Kent’s streetlights could still be switched off or dimmed at night under plans by the county council to replace bulbs with LED technology.
Kent County Council has begun a consultation over a scheme involving installing LEDs in 118,000 streetlights, saying it will in the long term save money for the taxpayer.
The three-year programme - if implemented next year - will begin replacing traditional bulbs on streetlights in residential areas first, followed by main roads and finally town centres.
As part of the public consultation, the council says it also wants to hear views on whether there should be part-night time lighting - as it does now - or all-night lighting.
KCC abruptly ended its original streetlight switch-off trial after a long-running controversy over how it was being implemented and widespread opposition.
There were claims the switch-off had increased crime in some residential areas and left people vulnerable.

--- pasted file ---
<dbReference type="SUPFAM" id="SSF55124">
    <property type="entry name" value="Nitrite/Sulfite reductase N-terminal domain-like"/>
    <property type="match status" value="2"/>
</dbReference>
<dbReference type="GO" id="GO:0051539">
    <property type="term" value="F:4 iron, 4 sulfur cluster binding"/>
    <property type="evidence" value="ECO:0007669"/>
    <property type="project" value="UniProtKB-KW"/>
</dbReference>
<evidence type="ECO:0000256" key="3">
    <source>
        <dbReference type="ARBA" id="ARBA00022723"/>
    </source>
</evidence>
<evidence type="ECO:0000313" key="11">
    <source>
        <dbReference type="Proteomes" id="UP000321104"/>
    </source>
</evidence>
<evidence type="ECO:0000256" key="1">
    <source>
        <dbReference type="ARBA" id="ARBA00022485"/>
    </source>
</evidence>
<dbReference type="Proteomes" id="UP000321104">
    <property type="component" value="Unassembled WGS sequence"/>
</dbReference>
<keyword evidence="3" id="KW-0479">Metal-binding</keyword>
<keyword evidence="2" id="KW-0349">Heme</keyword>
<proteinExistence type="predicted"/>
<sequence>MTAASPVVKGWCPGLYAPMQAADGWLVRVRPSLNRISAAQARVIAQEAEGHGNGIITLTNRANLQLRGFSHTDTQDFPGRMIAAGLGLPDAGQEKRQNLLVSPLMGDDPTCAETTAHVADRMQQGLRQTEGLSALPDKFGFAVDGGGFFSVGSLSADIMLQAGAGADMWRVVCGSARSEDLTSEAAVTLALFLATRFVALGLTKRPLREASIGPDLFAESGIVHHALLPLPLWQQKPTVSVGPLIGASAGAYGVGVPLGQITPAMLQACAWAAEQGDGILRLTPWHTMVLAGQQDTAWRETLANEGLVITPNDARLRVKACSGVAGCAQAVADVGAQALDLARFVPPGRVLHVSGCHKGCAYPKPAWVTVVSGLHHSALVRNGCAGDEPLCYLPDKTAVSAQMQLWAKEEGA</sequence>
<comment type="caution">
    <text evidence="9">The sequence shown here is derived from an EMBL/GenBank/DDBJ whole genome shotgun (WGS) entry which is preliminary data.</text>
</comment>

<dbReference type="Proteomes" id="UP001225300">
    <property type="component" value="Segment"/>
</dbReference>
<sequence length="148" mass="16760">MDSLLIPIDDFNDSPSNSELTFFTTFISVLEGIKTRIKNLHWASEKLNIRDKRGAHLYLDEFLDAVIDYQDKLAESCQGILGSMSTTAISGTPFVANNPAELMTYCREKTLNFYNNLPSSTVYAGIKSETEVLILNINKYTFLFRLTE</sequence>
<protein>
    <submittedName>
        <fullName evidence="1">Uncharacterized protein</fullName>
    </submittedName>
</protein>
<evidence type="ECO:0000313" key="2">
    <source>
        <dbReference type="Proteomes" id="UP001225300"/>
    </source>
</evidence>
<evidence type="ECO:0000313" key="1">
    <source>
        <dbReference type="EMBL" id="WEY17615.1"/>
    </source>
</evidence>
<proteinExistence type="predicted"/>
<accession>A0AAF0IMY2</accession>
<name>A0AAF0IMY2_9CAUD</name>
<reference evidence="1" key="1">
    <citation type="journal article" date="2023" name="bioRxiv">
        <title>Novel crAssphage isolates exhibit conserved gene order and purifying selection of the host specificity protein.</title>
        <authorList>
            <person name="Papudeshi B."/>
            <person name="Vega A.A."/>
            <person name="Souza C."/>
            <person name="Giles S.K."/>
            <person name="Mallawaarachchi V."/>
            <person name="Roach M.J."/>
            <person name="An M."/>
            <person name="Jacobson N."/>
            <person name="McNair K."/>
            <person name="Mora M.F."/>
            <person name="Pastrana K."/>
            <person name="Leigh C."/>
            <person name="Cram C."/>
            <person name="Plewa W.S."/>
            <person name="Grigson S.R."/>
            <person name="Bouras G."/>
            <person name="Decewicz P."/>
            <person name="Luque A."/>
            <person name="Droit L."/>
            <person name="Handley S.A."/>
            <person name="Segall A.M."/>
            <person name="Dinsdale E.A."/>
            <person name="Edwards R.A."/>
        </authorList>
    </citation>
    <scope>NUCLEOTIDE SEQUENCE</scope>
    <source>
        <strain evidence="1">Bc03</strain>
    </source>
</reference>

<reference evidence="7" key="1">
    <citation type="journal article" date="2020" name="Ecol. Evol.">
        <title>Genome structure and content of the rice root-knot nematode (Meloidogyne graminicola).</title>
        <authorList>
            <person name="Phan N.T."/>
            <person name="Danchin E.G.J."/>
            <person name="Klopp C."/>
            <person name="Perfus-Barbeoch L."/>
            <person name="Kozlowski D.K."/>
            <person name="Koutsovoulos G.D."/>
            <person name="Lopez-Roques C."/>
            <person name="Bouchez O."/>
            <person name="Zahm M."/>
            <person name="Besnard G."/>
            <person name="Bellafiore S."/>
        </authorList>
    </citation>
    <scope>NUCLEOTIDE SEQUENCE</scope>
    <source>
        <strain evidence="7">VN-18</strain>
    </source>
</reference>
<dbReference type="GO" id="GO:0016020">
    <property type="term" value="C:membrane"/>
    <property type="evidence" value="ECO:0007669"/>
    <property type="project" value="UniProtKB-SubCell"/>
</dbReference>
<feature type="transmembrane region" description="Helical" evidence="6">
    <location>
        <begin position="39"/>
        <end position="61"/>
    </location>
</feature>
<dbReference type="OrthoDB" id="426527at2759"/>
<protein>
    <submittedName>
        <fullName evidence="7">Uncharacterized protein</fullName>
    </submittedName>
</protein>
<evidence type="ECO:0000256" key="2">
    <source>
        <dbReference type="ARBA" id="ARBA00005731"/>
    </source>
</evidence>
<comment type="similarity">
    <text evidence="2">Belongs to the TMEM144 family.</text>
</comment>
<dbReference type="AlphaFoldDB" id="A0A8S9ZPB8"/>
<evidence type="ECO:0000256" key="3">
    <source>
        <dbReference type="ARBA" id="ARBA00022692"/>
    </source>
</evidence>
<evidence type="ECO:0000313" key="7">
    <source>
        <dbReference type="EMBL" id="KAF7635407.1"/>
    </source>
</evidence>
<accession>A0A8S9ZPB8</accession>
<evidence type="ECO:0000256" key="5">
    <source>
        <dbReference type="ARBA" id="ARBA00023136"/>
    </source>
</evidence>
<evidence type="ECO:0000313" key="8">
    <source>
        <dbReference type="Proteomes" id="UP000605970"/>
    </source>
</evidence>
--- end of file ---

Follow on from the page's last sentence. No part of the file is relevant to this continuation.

Under the new ten-week consultation, launched this week, KCC said the initial costs, said to be some £40m, would be outweighed by the £5.2m yearly savings from reduced carbon emissions.
Cllr Matthew Balfour (Con), Kent County Council cabinet member for environment and transport, acknowledged there were concerns among residents.
“We are aware some people have concerns about part-night lighting, in particular, it may lead to an increase in crime or the fear of crime.
"We have been working very closely with Kent Police, who have analysed their records and stated they have found no correlation between crime rates and changes to street lighting.”
He added LED technology was more flexible and meant the council was able to review its policy.
“We want to understand how residents would prefer their street lights to operate. I would, therefore, urge people to take part in the consultation.”
A highly critical report on Kent County Council’s streetlight switch-off published in May says the council failed to consult properly and kept councillors in the dark about the costs.
It concluded the process was tarnished, had the feel of a “tick-box” exercise and lacked transparency.
People can take part in the consultation by clicking here, or requesting easy read or Word versions of the consultation document and questionnaire by emailing firstname.lastname@example.org or phoning 03000 421553.